In the wake of Nyack College announcing its new Center for Racial Reconciliation (CRR), the campus community remembers the life of U.S. Congressman John Lewis, a proponent of racial reconciliation and social justice who died yesterday at 80 years old. Congressman Lewis was a colleague of Dr. Martin Luther King, Jr. in the Civil Rights Movement and served as a representative for more than three decades.
On the passing of Mr. Lewis, Director of Nyack’s Center for Racial Reconciliation Dr. Nathaniel Perez remarked, “The life and legacy of Rep. John Lewis is one that very few can rival. He modeled impeccable strength and courageousness until the very end. Mr. Lewis was a man chosen by God and lived a life worthy of the calling he received. Our world will truly miss his leadership and we are left with the charge and moral obligation to fight against all that is unjust.”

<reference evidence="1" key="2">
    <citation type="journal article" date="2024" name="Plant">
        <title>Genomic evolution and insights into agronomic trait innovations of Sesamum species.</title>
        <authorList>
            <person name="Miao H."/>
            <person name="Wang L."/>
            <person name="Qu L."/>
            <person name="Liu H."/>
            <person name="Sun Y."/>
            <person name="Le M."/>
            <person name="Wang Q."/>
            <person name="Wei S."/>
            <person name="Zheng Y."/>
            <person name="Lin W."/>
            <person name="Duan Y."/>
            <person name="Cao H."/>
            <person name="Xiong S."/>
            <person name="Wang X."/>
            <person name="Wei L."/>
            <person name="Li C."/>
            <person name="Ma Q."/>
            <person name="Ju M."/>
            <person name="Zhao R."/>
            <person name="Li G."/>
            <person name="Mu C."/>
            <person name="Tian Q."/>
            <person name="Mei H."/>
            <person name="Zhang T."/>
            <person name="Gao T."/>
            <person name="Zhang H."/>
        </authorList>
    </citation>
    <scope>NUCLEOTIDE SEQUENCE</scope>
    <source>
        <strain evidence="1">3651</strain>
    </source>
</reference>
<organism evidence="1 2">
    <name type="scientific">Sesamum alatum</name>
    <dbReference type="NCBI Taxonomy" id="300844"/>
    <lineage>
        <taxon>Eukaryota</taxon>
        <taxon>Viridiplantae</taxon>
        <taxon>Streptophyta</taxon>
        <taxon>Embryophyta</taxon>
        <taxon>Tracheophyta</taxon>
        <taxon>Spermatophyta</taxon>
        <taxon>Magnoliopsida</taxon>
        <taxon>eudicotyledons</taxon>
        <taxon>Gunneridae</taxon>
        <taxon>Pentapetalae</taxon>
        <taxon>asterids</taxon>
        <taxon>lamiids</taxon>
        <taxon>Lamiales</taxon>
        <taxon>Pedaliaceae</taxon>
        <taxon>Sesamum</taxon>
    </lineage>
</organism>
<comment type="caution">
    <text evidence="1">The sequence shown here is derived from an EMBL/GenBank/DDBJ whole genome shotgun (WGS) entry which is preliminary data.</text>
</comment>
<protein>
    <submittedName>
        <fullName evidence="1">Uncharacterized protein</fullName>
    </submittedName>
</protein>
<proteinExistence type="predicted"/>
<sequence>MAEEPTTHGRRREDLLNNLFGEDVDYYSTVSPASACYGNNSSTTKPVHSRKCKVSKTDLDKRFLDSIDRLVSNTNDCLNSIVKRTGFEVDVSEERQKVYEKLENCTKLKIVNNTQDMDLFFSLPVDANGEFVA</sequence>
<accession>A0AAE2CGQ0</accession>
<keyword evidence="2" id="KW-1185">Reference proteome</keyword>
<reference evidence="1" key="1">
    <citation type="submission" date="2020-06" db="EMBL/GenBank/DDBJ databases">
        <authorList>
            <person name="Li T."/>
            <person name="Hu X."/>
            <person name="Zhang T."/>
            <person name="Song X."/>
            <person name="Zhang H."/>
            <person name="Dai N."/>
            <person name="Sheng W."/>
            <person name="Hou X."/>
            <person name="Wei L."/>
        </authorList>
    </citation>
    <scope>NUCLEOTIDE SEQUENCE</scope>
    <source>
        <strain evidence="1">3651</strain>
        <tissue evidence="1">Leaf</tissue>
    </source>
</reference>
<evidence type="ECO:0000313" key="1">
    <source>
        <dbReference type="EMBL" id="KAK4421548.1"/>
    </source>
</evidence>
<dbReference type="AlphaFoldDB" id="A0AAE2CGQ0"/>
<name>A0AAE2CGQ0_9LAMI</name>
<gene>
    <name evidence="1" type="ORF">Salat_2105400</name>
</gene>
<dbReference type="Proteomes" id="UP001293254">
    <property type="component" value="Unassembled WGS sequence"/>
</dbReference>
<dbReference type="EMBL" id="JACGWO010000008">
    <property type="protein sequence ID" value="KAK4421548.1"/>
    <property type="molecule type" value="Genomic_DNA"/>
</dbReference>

Another Civil Rights activist and comrade of Dr. King, Rev. C.T. Vivian also died yesterday at 95 years of age. Rev. Vivian was an author and founder of the C. T. Vivian Leadership Institute, Inc. in Atlanta, GA. A third Civil Rights leader, Rev. Joseph Lowery, a co-founder of the Southern Christian Leadership Conference with Dr. King, passed away in March at the age of 98.
These three iconic servant leaders are each the recipient of the Presidential Medal of Freedom—Rev. Lowery, in 2009; Rep. Lewis, in 2011 and Rev. Vivian, in 2013.
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